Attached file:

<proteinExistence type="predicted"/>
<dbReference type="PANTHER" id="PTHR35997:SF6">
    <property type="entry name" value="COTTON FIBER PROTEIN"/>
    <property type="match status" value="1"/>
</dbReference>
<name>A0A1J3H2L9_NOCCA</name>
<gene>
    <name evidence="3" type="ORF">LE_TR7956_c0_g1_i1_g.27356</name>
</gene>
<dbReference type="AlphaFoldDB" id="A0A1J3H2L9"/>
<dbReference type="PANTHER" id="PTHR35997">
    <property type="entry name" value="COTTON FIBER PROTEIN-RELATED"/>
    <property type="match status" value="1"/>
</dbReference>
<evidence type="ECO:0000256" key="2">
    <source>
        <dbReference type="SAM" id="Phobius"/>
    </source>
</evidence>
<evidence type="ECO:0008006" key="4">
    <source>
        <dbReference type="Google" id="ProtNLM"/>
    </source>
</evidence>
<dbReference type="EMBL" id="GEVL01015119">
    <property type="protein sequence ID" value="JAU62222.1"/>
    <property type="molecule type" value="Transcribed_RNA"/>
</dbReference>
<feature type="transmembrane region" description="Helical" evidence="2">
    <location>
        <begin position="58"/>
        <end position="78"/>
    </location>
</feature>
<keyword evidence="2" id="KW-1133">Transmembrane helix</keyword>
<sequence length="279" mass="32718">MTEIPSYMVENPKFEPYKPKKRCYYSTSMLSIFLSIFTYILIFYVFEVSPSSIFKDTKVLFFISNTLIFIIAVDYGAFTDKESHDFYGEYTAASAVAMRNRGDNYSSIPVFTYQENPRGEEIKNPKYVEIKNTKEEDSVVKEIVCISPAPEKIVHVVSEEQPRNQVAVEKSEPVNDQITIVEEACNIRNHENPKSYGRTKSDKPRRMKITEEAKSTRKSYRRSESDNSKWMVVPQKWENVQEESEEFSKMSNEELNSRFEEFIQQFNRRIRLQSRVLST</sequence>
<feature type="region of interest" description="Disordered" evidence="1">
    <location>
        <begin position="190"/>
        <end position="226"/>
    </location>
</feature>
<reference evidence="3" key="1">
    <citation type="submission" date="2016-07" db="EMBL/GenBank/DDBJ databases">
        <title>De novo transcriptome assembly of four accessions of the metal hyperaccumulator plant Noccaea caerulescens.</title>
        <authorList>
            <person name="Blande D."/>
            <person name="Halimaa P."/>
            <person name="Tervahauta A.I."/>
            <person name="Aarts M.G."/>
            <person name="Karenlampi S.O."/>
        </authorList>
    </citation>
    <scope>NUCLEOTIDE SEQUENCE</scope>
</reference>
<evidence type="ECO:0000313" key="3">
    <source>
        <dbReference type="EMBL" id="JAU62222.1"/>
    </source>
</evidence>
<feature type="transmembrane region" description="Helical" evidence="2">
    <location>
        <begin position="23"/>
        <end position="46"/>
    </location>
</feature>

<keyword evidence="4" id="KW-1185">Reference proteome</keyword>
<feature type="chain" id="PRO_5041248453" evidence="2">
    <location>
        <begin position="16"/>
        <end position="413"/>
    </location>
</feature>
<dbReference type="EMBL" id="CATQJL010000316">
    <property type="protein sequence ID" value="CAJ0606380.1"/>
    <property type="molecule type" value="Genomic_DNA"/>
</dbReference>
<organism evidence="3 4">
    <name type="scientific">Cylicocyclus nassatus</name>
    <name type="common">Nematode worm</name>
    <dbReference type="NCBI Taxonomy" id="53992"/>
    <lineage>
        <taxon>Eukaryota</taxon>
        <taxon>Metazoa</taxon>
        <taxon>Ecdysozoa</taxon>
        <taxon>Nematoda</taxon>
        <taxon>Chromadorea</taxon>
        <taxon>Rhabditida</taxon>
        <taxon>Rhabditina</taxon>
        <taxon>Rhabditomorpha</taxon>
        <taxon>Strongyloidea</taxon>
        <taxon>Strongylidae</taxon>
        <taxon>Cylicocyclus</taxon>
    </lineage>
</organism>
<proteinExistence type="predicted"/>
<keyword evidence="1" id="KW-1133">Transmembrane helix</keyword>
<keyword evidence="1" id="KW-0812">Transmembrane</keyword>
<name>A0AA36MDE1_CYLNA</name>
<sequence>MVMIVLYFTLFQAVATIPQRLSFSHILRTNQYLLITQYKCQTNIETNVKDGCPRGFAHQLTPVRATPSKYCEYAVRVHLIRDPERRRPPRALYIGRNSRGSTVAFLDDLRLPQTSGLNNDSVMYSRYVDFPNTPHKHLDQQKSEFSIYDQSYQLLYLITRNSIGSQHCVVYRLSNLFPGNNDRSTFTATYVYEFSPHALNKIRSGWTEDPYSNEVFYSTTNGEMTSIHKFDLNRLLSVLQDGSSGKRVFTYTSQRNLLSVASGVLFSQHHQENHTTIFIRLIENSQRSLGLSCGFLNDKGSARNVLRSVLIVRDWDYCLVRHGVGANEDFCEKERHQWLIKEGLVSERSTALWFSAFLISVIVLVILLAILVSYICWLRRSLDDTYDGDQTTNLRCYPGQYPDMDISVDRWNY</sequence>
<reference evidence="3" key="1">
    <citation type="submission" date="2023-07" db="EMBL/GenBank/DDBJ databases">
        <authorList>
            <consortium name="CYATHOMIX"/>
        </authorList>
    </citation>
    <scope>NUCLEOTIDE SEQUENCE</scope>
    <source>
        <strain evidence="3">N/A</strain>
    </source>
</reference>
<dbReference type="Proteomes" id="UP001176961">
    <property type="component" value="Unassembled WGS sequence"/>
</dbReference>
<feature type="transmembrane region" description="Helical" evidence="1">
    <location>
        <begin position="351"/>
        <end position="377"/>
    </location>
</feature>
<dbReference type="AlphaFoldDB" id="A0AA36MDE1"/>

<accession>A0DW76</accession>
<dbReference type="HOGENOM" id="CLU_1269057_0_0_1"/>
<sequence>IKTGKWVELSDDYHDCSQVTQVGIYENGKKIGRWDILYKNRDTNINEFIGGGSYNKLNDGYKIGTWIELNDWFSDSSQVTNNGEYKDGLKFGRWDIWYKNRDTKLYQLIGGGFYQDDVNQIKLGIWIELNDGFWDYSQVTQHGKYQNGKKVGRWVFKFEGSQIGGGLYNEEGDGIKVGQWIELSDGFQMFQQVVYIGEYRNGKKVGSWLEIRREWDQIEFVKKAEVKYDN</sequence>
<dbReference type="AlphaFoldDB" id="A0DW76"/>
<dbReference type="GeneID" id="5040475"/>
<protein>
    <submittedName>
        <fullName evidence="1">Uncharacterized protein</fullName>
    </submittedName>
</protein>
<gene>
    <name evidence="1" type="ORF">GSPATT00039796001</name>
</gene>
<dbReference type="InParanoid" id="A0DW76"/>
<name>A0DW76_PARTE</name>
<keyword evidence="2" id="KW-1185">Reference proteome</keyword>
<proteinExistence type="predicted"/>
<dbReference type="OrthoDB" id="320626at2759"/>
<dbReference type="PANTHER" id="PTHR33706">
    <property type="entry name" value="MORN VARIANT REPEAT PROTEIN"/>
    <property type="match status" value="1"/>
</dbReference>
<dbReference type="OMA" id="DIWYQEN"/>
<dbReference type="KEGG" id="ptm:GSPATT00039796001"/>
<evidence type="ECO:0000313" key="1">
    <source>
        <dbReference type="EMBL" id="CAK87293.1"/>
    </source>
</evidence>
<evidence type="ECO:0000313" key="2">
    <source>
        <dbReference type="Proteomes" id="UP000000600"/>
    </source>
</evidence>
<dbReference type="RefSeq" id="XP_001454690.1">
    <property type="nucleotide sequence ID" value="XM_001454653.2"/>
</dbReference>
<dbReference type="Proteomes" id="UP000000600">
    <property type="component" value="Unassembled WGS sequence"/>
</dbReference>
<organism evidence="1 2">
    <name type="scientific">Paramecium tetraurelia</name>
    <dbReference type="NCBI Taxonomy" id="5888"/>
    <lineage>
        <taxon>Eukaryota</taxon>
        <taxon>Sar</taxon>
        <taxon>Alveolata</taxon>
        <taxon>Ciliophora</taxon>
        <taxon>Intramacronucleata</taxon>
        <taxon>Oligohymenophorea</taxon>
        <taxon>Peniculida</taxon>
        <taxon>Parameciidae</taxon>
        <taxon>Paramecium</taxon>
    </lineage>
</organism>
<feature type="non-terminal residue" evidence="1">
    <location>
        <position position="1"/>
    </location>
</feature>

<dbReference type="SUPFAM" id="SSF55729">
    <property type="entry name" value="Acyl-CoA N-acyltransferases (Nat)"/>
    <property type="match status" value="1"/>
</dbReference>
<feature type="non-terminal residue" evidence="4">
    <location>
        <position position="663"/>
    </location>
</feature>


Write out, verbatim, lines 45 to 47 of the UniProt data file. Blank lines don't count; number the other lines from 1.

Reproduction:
        <title>De novo transcriptome assembly of four accessions of the metal hyperaccumulator plant Noccaea caerulescens.</title>
        <authorList>
            <person name="Blande D."/>